Black Girls Watch A United Kingdom?

The other night, I had the pleasure of attending an  special screening of the Fox Searchlight movie, A United Kingdom starring David Oyelowo and Rosamund Pike at Cedar Lee in Cleveland Heights.

The movie is a based on a true-life romance between Seretse Khama, Prince of Bechuanaland (now Botswana) and a London office worker, Ruth Williams. If you like feel-good movies, then this one is for you.

Seretse and Ruth fall in love, but are soon faced with many challenges because of their interracial relationship, including acceptance of their marriage from British and African cultures. The movie is about how they triumph over cultural and political barriers that are designed to keep them apart. Imagine too because this story takes place in the pre-apartheid era, that their union causes a sensational uproar.

I’m not going to give the plot away. I think it’s best if you see if for yourself. I'll say that both Oyelowo and Pike play strong characters that demonstrate how love can conquer hate. I was especially impressed with Oyelowo’s performance toward the end of the film as he gave a moving speech to his countrymen on top of a car. And Pike's strength when faced with rejection.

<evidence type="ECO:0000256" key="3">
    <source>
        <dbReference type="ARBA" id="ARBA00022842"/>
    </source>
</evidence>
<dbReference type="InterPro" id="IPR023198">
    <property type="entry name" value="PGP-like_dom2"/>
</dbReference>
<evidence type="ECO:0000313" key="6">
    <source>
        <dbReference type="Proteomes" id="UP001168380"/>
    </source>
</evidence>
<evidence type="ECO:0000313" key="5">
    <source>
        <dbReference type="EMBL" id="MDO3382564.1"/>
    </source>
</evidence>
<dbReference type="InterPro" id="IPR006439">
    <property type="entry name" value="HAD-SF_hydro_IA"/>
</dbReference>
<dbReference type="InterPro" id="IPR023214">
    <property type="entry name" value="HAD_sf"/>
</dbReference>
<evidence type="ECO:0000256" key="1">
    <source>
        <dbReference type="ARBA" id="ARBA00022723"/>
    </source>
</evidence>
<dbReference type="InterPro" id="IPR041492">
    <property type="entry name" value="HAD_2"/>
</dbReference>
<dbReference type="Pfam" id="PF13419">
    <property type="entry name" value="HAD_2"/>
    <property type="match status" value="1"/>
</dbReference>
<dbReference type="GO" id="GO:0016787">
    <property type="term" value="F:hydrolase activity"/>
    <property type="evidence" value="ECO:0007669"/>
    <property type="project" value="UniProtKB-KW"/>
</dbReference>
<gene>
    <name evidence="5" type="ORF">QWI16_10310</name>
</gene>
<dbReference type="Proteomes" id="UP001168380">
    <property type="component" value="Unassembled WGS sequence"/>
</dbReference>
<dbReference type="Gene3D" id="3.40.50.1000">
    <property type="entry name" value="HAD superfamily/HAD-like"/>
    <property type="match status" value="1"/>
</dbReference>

It’s a well-made movie, and easy to forget that it’s based on a true story. When they showed the real photos of Seretse and Ruth, I was reminded of this.

Here are a few interesting points of the movie:

  • I’ve never given much thought to British racism in the 1940s and 50s. What Seretse and Ruth experienced in England didn’t seem much different than what I’ve known to happen in the states during that time. We often hear that race relations were and are better in Europe.

  • There was a call to action actually from the “American Negro Press” to send the Prince home after his exile from his country. Members of the Parliament encouraged the Prime Minister to consider the call to action.

  • I don’t think it was a “great white hope” movie, where a white person "saves" the poor black folk. I thought it showed how two cultures could come together to achieve results that benefit the collective.

There’s more to this movie than I can put in this post. I recommend you watch it for yourself. And if you do, please share your thoughts about the film in the comments below.

Opened in the US February 10, 2017

Rated PG-13

Director: Amma Asante